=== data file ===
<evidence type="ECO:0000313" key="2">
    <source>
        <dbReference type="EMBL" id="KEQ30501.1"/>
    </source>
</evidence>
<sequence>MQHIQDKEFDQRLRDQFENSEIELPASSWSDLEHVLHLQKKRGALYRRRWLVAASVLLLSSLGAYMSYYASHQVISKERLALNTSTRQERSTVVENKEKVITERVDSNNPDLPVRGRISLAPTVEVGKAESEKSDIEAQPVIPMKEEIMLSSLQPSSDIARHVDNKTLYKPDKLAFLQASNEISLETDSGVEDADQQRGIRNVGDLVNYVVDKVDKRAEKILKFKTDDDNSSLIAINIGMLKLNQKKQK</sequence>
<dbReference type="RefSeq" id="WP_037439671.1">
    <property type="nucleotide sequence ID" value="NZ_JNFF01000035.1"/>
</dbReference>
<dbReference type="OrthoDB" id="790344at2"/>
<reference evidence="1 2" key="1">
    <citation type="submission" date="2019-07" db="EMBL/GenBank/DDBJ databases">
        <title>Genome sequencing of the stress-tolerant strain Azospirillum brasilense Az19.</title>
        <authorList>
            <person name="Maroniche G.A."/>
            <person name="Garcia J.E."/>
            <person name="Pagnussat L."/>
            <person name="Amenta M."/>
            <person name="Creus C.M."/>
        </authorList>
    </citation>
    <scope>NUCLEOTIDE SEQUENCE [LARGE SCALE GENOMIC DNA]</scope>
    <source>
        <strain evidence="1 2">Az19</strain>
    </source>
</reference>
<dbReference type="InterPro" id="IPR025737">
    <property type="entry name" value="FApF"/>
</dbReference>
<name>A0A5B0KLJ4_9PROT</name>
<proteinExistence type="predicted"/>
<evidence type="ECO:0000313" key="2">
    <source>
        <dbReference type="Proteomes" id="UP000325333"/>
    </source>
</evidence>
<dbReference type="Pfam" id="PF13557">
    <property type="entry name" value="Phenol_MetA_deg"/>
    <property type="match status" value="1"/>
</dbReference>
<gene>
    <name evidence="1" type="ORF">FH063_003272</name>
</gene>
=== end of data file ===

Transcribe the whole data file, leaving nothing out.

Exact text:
<evidence type="ECO:0000313" key="2">
    <source>
        <dbReference type="EMBL" id="KEQ30501.1"/>
    </source>
</evidence>
<sequence>MQHIQDKEFDQRLRDQFENSEIELPASSWSDLEHVLHLQKKRGALYRRRWLVAASVLLLSSLGAYMSYYASHQVISKERLALNTSTRQERSTVVENKEKVITERVDSNNPDLPVRGRISLAPTVEVGKAESEKSDIEAQPVIPMKEEIMLSSLQPSSDIARHVDNKTLYKPDKLAFLQASNEISLETDSGVEDADQQRGIRNVGDLVNYVVDKVDKRAEKILKFKTDDDNSSLIAINIGMLKLNQKKQK</sequence>
<dbReference type="RefSeq" id="WP_037439671.1">
    <property type="nucleotide sequence ID" value="NZ_JNFF01000035.1"/>
</dbReference>
<dbReference type="OrthoDB" id="790344at2"/>
<reference evidence="1 2" key="1">
    <citation type="submission" date="2019-07" db="EMBL/GenBank/DDBJ databases">
        <title>Genome sequencing of the stress-tolerant strain Azospirillum brasilense Az19.</title>
        <authorList>
            <person name="Maroniche G.A."/>
            <person name="Garcia J.E."/>
            <person name="Pagnussat L."/>
            <person name="Amenta M."/>
            <person name="Creus C.M."/>
        </authorList>
    </citation>
    <scope>NUCLEOTIDE SEQUENCE [LARGE SCALE GENOMIC DNA]</scope>
    <source>
        <strain evidence="1 2">Az19</strain>
    </source>
</reference>
<dbReference type="InterPro" id="IPR025737">
    <property type="entry name" value="FApF"/>
</dbReference>
<name>A0A5B0KLJ4_9PROT</name>
<proteinExistence type="predicted"/>
<evidence type="ECO:0000313" key="2">
    <source>
        <dbReference type="Proteomes" id="UP000325333"/>
    </source>
</evidence>
<dbReference type="Pfam" id="PF13557">
    <property type="entry name" value="Phenol_MetA_deg"/>
    <property type="match status" value="1"/>
</dbReference>
<gene>
    <name evidence="1" type="ORF">FH063_003272</name>
</gene>